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Peano-HASEL actuators: Muscle-mimetic, electrohydraulic transducers that linearly contract

on activation
Nicholas Kellaris1,2, Vidyacharan Gopaluni Venkata1, Garrett M. Smith1, Shane K. Mitchell1 and Christoph Keplinger1,2,*
+ See all authors and a liations

Science Robotics  05 Jan 2018:

Vol. 3, Issue 14, eaar3276
DOI: 10.1126/scirobotics.aar3276

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Soft robotic systems are well suited to unstructured, dynamic tasks and environments, owing to their ability to adapt and
conform without damaging themselves or their surroundings. These abilities are crucial in areas such as human-robot
interaction. Soft robotic systems are currently limited by the soft actuators that power them. To date, most soft actuators
are based on pneumatics or shape-memory alloys, which have issues with e ciency, response speed, and portability.
Dielectric elastomer actuators (DEAs) are controlled and powered electrically and excel with muscle-like actuation, but they
typically require a rigid frame and prestretch to perform effectively. In addition, DEAs require complex stacks or structures
to achieve linear contraction modes. We present a class of soft electrohydraulic transducers, termed Peano-HASEL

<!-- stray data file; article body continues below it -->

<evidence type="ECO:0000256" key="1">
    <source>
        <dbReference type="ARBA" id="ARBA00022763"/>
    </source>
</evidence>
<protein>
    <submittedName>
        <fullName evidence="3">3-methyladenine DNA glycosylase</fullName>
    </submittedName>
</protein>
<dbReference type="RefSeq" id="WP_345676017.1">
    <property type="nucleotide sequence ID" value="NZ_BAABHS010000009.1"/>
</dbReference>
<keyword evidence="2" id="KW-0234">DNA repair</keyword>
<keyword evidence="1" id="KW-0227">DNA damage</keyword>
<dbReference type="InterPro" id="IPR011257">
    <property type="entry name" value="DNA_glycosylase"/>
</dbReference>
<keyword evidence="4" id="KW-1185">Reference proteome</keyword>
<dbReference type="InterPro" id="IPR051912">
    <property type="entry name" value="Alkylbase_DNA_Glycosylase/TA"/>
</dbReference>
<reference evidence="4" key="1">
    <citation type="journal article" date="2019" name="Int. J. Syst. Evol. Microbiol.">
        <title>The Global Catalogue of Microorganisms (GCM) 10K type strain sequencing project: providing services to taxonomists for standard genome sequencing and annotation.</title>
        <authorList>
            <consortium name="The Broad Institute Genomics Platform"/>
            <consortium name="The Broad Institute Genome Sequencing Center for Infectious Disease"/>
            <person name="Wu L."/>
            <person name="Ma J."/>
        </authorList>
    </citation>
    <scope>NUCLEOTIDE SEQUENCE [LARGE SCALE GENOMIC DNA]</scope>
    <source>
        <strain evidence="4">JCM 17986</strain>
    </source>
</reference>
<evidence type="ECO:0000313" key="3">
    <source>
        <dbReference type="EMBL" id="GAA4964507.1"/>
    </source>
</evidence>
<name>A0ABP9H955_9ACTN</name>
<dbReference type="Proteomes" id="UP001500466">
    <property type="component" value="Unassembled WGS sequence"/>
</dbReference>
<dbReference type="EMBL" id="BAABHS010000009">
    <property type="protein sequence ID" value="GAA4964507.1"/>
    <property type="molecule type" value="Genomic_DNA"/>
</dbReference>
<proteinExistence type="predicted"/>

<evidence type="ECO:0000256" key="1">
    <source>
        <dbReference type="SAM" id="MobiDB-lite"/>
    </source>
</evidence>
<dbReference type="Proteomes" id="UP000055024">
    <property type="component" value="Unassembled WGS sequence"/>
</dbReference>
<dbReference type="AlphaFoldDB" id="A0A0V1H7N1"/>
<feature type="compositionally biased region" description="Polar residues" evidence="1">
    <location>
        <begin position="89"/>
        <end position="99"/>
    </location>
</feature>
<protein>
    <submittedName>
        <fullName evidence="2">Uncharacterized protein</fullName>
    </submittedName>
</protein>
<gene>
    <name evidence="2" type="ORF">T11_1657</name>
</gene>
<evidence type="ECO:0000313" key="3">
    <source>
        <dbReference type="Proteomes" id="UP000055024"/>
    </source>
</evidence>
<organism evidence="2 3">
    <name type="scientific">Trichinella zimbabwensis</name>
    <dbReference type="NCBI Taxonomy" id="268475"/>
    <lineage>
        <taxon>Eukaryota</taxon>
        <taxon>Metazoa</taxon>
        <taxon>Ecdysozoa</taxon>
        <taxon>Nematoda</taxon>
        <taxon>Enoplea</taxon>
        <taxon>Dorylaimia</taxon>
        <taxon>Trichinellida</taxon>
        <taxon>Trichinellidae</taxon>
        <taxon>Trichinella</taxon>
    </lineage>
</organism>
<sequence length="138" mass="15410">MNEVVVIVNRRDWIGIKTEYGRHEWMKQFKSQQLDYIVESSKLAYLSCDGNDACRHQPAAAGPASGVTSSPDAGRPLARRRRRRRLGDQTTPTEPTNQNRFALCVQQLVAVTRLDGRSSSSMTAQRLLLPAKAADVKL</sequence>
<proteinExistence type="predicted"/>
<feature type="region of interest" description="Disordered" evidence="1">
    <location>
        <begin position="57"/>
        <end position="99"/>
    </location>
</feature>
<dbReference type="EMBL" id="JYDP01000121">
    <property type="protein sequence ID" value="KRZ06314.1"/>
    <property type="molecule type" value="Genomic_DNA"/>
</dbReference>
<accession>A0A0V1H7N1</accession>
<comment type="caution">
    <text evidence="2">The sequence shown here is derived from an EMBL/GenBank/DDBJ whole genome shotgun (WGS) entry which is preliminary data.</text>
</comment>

(hydraulically ampli ed self-healing electrostatic) actuators, that combine the strengths of uidic actuators and
electrostatic actuators, while addressing many of their issues. These actuators use both electrostatic and hydraulic
principles to linearly contract on application of voltage in a muscle-like fashion, without rigid frames, prestretch, or stacked
con gurations. We fabricated these actuators using a facile heat-sealing method with inexpensive commercially available
materials. These prototypical devices demonstrated controllable linear contraction up to 10%, a strain rate of 900% per
second, actuation at 50 hertz, and the ability to lift more than 200 times their weight. In addition, these actuators featured
characteristics such as high optical transparency and the ability to self-sense their deformation state. Hence, this class of
actuators demonstrates promise for applications such as active prostheses, medical and industrial automation, and
autonomous robotic devices.

Copyright © 2018 The Authors, some rights reserved; exclusive licensee American Association for the Advancement of Science. No claim to original U.S. Government


This is an article distributed under the terms of the Science Journals Default License.
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Vol 3, Issue 14
31 January 2018

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